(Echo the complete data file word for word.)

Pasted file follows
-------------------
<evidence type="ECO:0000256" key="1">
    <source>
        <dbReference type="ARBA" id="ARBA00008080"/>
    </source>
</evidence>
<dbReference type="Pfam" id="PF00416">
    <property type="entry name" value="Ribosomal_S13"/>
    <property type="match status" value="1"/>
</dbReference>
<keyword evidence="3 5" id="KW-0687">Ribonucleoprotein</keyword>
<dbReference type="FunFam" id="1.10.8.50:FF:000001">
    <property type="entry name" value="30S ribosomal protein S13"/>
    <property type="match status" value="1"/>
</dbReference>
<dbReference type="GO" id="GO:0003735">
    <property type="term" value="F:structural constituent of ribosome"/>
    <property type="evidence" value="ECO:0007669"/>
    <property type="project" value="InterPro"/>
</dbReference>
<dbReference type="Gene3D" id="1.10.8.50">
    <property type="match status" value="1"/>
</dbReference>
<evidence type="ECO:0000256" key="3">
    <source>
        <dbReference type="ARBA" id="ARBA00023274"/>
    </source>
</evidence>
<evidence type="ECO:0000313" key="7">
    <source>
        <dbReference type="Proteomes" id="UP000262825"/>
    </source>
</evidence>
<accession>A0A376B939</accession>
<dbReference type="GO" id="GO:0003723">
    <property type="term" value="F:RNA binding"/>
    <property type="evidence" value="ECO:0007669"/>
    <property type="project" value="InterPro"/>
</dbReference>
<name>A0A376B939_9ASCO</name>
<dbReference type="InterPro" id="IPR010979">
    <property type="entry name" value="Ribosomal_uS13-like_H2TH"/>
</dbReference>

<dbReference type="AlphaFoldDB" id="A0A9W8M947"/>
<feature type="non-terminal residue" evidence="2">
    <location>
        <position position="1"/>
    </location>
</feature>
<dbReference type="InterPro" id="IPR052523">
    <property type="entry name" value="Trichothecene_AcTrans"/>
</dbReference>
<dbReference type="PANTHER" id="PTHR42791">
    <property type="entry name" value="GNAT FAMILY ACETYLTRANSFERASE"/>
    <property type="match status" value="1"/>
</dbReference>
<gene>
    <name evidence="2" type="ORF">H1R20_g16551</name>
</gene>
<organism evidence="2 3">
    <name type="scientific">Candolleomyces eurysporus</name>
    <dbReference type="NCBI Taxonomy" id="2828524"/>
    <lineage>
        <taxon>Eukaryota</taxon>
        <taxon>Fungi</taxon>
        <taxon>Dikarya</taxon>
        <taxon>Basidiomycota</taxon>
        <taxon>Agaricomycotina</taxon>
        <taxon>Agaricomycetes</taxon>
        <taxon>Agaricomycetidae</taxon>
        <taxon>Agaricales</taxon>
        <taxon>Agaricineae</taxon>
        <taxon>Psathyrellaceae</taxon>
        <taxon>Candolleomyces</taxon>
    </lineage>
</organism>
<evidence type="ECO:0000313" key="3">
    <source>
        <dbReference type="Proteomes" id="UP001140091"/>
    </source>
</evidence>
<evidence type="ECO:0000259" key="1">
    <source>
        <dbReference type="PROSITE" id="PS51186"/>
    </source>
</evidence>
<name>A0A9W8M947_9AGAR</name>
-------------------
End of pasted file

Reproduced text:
<evidence type="ECO:0000256" key="1">
    <source>
        <dbReference type="ARBA" id="ARBA00008080"/>
    </source>
</evidence>
<dbReference type="Pfam" id="PF00416">
    <property type="entry name" value="Ribosomal_S13"/>
    <property type="match status" value="1"/>
</dbReference>
<keyword evidence="3 5" id="KW-0687">Ribonucleoprotein</keyword>
<dbReference type="FunFam" id="1.10.8.50:FF:000001">
    <property type="entry name" value="30S ribosomal protein S13"/>
    <property type="match status" value="1"/>
</dbReference>
<dbReference type="GO" id="GO:0003735">
    <property type="term" value="F:structural constituent of ribosome"/>
    <property type="evidence" value="ECO:0007669"/>
    <property type="project" value="InterPro"/>
</dbReference>
<dbReference type="Gene3D" id="1.10.8.50">
    <property type="match status" value="1"/>
</dbReference>
<evidence type="ECO:0000256" key="3">
    <source>
        <dbReference type="ARBA" id="ARBA00023274"/>
    </source>
</evidence>
<evidence type="ECO:0000313" key="7">
    <source>
        <dbReference type="Proteomes" id="UP000262825"/>
    </source>
</evidence>
<accession>A0A376B939</accession>
<dbReference type="GO" id="GO:0003723">
    <property type="term" value="F:RNA binding"/>
    <property type="evidence" value="ECO:0007669"/>
    <property type="project" value="InterPro"/>
</dbReference>
<name>A0A376B939_9ASCO</name>
<dbReference type="InterPro" id="IPR010979">
    <property type="entry name" value="Ribosomal_uS13-like_H2TH"/>
</dbReference>

<dbReference type="AlphaFoldDB" id="A0A9W8M947"/>
<feature type="non-terminal residue" evidence="2">
    <location>
        <position position="1"/>
    </location>
</feature>
<dbReference type="InterPro" id="IPR052523">
    <property type="entry name" value="Trichothecene_AcTrans"/>
</dbReference>
<dbReference type="PANTHER" id="PTHR42791">
    <property type="entry name" value="GNAT FAMILY ACETYLTRANSFERASE"/>
    <property type="match status" value="1"/>
</dbReference>
<gene>
    <name evidence="2" type="ORF">H1R20_g16551</name>
</gene>
<organism evidence="2 3">
    <name type="scientific">Candolleomyces eurysporus</name>
    <dbReference type="NCBI Taxonomy" id="2828524"/>
    <lineage>
        <taxon>Eukaryota</taxon>
        <taxon>Fungi</taxon>
        <taxon>Dikarya</taxon>
        <taxon>Basidiomycota</taxon>
        <taxon>Agaricomycotina</taxon>
        <taxon>Agaricomycetes</taxon>
        <taxon>Agaricomycetidae</taxon>
        <taxon>Agaricales</taxon>
        <taxon>Agaricineae</taxon>
        <taxon>Psathyrellaceae</taxon>
        <taxon>Candolleomyces</taxon>
    </lineage>
</organism>
<evidence type="ECO:0000313" key="3">
    <source>
        <dbReference type="Proteomes" id="UP001140091"/>
    </source>
</evidence>
<evidence type="ECO:0000259" key="1">
    <source>
        <dbReference type="PROSITE" id="PS51186"/>
    </source>
</evidence>
<name>A0A9W8M947_9AGAR</name>